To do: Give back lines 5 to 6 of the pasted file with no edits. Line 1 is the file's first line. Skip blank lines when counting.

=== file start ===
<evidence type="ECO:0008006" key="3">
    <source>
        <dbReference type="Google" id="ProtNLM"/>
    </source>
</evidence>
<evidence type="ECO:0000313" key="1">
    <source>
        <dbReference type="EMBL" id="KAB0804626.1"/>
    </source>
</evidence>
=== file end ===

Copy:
</evidence>
<evidence type="ECO:0000313" key="1">